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Congress may revise military retirement pay

For military members in Texas and other states, it is clear that he or she will likely have to undergo additional steps during a military divorce. But they may now have to change their courts in order to divide military retirement pay during divorce. Congress is considering legislation that would amendmend the Uniformed Services Former Spouses Protection Act, which could radically change this process.

Currently, courts have to award payments to the former spouses of military members based upon rank and service years upon retirement. This bill would mandate that ex-spouses would receive military benefits calculated upon rank and service length at the time of the service member's divorce.

As a result, opponents argue that spouses may receive a smaller share of the monthly military retirement pay of their former spouses following a military divorce. The bill's sponsor, however, argued that the amendment would protect military members by assuring that a former spouse would not receive an inequitable share of this benefit for a relatively short marriage.

Some advocates for military families also support this proposal if it conforms to the version being considered by the Senate. While calculations would be based upon the date of the divorce, the amount would be increased in accordance with the current military pay table or present value of benefits for the same rank and length of service upon retirement under the Senate's version.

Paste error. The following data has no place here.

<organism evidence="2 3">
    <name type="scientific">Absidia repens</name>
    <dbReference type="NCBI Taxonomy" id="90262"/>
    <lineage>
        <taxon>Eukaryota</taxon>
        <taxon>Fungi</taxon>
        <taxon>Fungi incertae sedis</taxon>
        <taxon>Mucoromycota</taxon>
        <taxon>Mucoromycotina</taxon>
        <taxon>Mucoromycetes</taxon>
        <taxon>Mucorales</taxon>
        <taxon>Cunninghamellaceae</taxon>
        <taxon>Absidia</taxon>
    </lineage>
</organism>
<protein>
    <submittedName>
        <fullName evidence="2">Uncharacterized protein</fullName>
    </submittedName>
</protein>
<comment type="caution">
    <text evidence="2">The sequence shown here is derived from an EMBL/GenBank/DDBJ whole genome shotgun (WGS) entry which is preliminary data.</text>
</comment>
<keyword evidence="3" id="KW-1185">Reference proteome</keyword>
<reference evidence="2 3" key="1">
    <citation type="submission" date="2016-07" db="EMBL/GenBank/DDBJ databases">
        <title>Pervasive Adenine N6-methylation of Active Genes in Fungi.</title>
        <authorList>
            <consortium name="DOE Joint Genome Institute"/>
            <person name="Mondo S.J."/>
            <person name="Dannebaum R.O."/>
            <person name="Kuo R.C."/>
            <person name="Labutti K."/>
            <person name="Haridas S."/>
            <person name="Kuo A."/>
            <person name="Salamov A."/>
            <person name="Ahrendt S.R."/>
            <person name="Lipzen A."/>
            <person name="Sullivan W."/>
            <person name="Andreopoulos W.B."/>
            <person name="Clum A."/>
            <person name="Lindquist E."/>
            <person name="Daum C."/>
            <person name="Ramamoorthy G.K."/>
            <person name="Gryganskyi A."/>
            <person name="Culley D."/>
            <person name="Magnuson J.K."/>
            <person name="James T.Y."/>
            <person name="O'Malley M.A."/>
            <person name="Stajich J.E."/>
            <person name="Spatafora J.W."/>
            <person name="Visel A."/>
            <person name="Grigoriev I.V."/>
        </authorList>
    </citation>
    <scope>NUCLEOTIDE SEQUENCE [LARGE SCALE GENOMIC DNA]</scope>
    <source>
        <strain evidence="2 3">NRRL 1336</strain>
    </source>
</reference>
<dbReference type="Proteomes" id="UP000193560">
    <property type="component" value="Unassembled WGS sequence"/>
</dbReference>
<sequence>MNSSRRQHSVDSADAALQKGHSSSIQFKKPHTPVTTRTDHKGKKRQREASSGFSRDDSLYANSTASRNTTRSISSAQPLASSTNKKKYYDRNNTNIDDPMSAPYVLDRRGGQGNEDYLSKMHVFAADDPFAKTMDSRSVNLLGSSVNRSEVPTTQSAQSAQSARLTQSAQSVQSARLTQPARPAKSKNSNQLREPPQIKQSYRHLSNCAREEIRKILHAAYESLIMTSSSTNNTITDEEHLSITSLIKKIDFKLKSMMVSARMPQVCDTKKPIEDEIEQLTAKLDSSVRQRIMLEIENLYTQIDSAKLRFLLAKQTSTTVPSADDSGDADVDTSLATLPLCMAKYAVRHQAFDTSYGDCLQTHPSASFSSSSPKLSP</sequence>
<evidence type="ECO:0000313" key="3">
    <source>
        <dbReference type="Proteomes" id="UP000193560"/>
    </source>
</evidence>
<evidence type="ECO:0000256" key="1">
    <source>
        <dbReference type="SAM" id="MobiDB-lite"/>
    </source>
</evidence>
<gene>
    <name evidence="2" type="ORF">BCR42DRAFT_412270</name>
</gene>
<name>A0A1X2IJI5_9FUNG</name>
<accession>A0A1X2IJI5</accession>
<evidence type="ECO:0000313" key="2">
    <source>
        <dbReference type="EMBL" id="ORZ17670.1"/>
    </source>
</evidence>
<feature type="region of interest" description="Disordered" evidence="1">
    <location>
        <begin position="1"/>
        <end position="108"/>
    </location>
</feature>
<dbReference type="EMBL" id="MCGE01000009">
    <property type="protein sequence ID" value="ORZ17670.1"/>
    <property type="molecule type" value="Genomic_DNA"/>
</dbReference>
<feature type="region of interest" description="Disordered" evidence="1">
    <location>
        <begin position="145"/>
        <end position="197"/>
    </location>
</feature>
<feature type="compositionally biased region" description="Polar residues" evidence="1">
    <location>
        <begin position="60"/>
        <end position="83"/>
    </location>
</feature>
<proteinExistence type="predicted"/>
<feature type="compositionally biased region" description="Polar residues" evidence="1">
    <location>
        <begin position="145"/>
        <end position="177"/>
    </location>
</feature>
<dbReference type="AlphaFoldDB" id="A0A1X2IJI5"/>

The American Academy of Matrimony Lawyers Board of Governors formally opposed this bill in June. It stated that the existing calculation based upon retirement is the most equitable method to divide property and is used by almost all of the states.

One former military lawyer argued that the current method is based upon state law because there is no federal formula to divide this property. He said that this bill would undermine the states, take away their latitude on property division and transmit all authority to the federal government. Furthermore, this proposal would eliminate the principle that a spouse's final pay upon retirement is based upon the marital efforts of both spouses.

Property division and other matters in a military divorce may require legal assistance because of the complexity of Texas and federal laws. An attorney can help advise that service members and spouses of their options and the impact of laws that may change.

Source: Military Times, "'Radical' proposal would change the way retired pay is divided in divorce cases," By Karen Jowers, Aug. 9, 2016

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